When a couple is inquired as to what caused them to arrive at such a mid-life crisis, not many would be able to pin point where it all started to sway off course. It is easy to notice the rift but difficult to zero down on to a particular moment when things started falling apart. In the same way The One I Love leaves a lot of unanswered questions but these are unimportant when considering the end result, which is either the couple falling in love again or falling out of love once in for all. With who does either of these occur is another question that holds significance until the very end. I am still at loggerheads with myself and ambivalent about my feelings, when it comes to deciding as to who, Ethan or Sophie, is more inclined to keep their original relationship intact. Sophie suggests going back to the retreat which definitely signifies that she is the one who has greater intentions of looking for newer avenues but at the same time has no thought of cheating on Ethan. But, she also cannot remain contented with what he has become especially after having betrayed her with another woman. For her, the events in the retreat form a perfect scenario. She spends considerably more time with the other Ethan and finally even decides not to leave. Ethan on the other hand never spends as much time with the other Sophie which shows his realization of his wrong doing and his stronger intention of making their actual relationship work. He is desperate to come out and apologize for all the things he has done, but he seems to have buried his candid, forthcoming self somewhere down the lane. What Ethan had done was a cardinal sin, but like in criminal justice, shouldn't the provocateur be held equally responsible as the person who commits the actual crime? The other Ethan comes forth and admits his blunder which causes him to rise above the Original Ethan within Sophie's mind. Original Ethan on the other hand illuminates in the end, with sheer desperation, that he is still in love with her despite her imperfections but inquires as to why she couldn't reciprocate the same to him?


Losing the love of your life to an unknown person hurts, losing her to your enemy hurts even more. Losing her to a person who is close to you, a friend hurts even deeper. Losing her to your previous, sprightly self is unimaginable. In that way Sophie was the one who first breaks the 'No Intimacy, No Sex' clause in the doppelganger agreement, although her encounter was with Original Ethan, she thought it was the Other Ethan and so I ask: How is it different from what Ethan had done to her with another woman? After this, she should have realized that her estrangement with Original Ethan for his unfaithfulness would be nothing more than a fallacy. She should have picked herself up to sympathize with, ask for an explanation for Original Ethan's actions in the past and move on with their lives. But she doesn't. She wants the man who captured her dreams. But what is the assurance that the Other Ethan would not turn out to be the same as the Original Ethan as time passes on? Would he always remain faithful to her? Would his zappy self endure the sands of time? If Sophie had reconciled with the Original Ethan then at least she would have earned the solace of having pulled their relationship out of a terrible rut and finding the true meaning of love which is accepting and forgiving. Original Sophie's unalterable plight in the end and how she remains true to her decision of not leaving the retreat, broke my heart.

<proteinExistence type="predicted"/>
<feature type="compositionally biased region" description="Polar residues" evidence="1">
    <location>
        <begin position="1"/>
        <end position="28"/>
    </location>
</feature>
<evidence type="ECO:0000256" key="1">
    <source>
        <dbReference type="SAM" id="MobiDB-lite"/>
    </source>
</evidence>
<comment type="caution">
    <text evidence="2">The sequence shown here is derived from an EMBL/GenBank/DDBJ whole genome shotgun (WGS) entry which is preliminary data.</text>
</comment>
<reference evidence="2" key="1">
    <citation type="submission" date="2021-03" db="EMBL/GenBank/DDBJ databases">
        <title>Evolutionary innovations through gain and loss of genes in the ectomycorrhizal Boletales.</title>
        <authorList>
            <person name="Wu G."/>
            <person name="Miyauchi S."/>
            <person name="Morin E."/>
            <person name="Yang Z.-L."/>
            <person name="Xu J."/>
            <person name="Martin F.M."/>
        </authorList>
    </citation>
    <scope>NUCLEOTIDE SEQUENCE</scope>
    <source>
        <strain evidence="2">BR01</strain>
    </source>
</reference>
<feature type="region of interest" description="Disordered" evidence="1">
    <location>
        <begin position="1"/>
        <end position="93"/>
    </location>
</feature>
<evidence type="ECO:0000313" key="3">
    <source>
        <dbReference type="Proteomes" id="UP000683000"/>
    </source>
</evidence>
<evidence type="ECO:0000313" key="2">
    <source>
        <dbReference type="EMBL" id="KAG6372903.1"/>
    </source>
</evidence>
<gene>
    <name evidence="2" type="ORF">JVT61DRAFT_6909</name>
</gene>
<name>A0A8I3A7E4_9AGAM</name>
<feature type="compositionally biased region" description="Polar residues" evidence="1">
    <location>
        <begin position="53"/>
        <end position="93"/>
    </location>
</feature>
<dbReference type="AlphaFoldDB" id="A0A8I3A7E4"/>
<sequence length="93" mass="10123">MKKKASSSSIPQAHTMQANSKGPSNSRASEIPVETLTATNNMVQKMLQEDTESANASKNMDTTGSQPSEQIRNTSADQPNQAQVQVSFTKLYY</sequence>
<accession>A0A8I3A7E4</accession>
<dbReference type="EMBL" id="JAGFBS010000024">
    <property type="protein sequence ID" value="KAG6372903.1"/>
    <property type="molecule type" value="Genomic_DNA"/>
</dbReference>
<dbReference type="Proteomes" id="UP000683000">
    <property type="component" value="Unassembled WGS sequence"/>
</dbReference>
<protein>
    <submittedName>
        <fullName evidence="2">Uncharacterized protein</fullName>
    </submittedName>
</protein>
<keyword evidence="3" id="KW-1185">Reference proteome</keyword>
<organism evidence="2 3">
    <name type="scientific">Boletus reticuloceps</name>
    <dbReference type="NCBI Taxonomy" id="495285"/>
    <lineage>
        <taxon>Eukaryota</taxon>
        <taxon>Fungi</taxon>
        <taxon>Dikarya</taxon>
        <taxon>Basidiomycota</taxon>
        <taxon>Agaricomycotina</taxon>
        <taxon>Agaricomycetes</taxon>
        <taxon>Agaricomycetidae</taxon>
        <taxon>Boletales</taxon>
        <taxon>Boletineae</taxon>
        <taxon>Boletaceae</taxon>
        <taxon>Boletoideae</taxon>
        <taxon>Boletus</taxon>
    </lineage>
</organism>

PS, The One I Love ends on a bittersweet note and is certainly darker than it would seem on a first glance. The ending certainly surprised me as it gave a whole new meaning to the film and its theme of how to approach love. We hope for certain changes from the person we love. Sometimes these changes could be minute and easy to inculcate from the point of view of the person who demands them but they might seem uncomfortably difficult to foster, lifestyle changes to the person from whom it is expected of. But most often, this change will be a forced one, an artificial inclusion to keep the relationship alive and prevent it from crumbling. That final twist and the look on Ethan's face, a mix of bewilderment and somberness, corroborates the following fact: When all that we hope or yearn for from the person we love comes into effect it might not be as sweet as we had expected it to be. Love is about imperfections, about seeing the beauty in the imperfections of the other and whole-heartedly accepting them for what they are. The One I Love impresses upon this truth with a great sense of subtlety, guile, a refreshing dose of impossible schemes and a distinctive originality.